David Humm

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David Humm
No. 11, 10
Position: Quarterback
Personal information
Date of birth: (1952-04-02) April 2, 1952 (age 64)
Place of birth: Las Vegas
Height: 6 ft 2 in (1.88 m)
Weight: 188 lb (85 kg)
Career information
High school: Las Vegas (NV) Gorman
College: Nebraska
NFL Draft: 1975 / Round: 5 / Pick: 128
Career history
Career highlights and awards
Career NFL statistics
Player stats at NFL.com

David Henry Humm (born April 2, 1952) is a former professional football player, a quarterback in the NFL from 197584 for the Oakland Raiders, Buffalo Bills, Baltimore Colts, and Los Angeles Raiders. He played college football at the University of Nebraska.

Early years[edit]

Humm attended Bishop Gorman High School, where he was and All-American prep quarterback and a heavily recruited prospect.

He accepted a scholarship from the University of Nebraska, where he was a three-year starter from 197274, under head coaches Bob Devaney and Tom Osborne. He was a part of the 1971 National Championship team as the backup quarterback.

Professional career[edit]

Humm, a left-hander, was selected by the Oakland Raiders in the fifth round of the 1975 NFL Draft, the 128th overall pick. The next year he was a part of the Super Bowl XI championship team. He was the backup to Ken Stabler for 5 seasons and was also an effective holder for a field goals or extra points, with the unusual habit of arriving on the field with no shoulder pads, which tipped the opposing team that a fake field goal was unlikely.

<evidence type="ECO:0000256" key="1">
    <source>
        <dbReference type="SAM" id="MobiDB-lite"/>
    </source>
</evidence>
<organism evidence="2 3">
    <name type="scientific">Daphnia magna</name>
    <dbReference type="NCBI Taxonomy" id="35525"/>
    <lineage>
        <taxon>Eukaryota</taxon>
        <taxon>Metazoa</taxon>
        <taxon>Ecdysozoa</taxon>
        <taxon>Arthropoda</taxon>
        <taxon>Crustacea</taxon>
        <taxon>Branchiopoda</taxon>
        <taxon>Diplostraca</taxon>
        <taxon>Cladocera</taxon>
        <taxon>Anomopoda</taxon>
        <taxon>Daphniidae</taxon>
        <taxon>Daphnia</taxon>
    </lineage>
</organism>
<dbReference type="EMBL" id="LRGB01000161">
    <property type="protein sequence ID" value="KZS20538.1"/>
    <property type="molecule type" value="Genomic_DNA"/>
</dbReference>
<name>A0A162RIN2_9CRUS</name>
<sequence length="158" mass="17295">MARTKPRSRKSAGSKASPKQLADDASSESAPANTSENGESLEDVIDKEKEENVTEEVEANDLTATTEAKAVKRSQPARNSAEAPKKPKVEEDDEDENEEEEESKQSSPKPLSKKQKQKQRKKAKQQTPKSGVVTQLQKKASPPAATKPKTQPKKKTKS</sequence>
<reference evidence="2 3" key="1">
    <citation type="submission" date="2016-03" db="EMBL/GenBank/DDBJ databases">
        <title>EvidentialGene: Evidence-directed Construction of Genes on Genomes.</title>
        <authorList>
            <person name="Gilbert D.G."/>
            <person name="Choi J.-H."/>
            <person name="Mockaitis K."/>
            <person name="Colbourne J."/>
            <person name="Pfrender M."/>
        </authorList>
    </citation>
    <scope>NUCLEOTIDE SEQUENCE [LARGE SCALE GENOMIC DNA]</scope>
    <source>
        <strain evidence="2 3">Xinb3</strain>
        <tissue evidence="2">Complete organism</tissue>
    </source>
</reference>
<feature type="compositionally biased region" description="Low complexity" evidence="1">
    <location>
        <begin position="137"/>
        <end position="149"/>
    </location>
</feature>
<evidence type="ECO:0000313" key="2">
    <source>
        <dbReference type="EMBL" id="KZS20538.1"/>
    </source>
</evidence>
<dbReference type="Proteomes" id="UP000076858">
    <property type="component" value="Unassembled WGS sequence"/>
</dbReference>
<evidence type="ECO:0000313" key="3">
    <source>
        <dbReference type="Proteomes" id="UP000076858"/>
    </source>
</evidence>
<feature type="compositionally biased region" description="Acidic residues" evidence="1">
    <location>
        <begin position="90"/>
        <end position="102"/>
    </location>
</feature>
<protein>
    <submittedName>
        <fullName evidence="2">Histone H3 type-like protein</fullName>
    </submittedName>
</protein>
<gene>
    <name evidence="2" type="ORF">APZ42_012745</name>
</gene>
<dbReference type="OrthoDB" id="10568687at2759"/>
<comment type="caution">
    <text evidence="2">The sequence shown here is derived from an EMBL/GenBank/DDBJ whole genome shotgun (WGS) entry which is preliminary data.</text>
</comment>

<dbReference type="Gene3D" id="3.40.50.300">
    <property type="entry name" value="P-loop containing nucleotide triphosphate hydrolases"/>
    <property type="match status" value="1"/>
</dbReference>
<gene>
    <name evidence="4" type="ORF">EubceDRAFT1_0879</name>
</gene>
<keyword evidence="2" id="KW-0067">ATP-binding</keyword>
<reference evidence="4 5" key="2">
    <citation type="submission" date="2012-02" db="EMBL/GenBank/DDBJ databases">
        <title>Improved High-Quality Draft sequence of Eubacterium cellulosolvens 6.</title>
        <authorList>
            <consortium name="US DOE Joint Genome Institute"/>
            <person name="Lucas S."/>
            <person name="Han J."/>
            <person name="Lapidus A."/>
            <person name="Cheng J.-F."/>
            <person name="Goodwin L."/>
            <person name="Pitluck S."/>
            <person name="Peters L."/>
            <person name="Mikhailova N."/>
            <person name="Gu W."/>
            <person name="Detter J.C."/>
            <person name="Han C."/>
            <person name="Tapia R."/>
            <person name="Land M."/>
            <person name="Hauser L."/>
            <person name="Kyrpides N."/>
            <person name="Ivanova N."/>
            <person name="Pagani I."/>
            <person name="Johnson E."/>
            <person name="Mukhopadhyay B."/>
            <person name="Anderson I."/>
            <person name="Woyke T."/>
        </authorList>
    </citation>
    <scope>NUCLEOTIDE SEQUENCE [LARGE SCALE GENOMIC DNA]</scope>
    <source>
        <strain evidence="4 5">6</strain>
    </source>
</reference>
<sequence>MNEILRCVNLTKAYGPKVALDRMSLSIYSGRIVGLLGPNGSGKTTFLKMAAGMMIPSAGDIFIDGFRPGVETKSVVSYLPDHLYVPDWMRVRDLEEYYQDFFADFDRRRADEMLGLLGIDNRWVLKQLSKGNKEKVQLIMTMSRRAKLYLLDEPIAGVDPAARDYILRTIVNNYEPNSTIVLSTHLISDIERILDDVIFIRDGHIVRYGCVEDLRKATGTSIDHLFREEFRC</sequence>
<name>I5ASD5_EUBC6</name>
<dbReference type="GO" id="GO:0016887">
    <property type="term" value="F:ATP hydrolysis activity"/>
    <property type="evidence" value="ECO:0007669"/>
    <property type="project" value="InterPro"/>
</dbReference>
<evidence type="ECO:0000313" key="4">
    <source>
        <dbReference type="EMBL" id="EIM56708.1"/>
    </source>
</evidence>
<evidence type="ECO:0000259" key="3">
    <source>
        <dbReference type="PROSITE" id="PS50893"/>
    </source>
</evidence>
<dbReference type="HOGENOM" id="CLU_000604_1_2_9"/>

In 1981, he signed as a free agent with the Baltimore Colts.[1] That year, the game between the Colts and the Dallas Cowboys would be the only start in his NFL career, in which he completed 7 of 24 passes for 90 yards and 2 interceptions, in a 13–37 loss.[2] Notably, the opposing quarterback for the Cowboys, Glenn Carano, was also making his first and only NFL start, the only time in league history two "one and done" quarterbacks have ever faced off.[3]

In 1983, he was signed as a free agent by the Los Angeles Raiders.[4] The next season he was a part of the Super Bowl XVIII championship team.

Humm holds the distinction of being the only Raiders player that was a member of both the Raiders' 1976 Super Bowl XI and 1983 Super Bowl XVIII championship teams, but not the 1980 Super Bowl XV championship team in between the other two.

Personal life[edit]

After his playing career, Humm served as an analyst for Mutual Broadcasting System, the Las Vegas Posse, and the Oakland Raiders.

In 1988, Humm was diagnosed with multiple sclerosis at age 36 and lost the use of his legs in 1997.[5] He has set up a broadcasting studio in his home and continues as a color commentator for the Oakland Raiders.

References[edit]

External links[edit]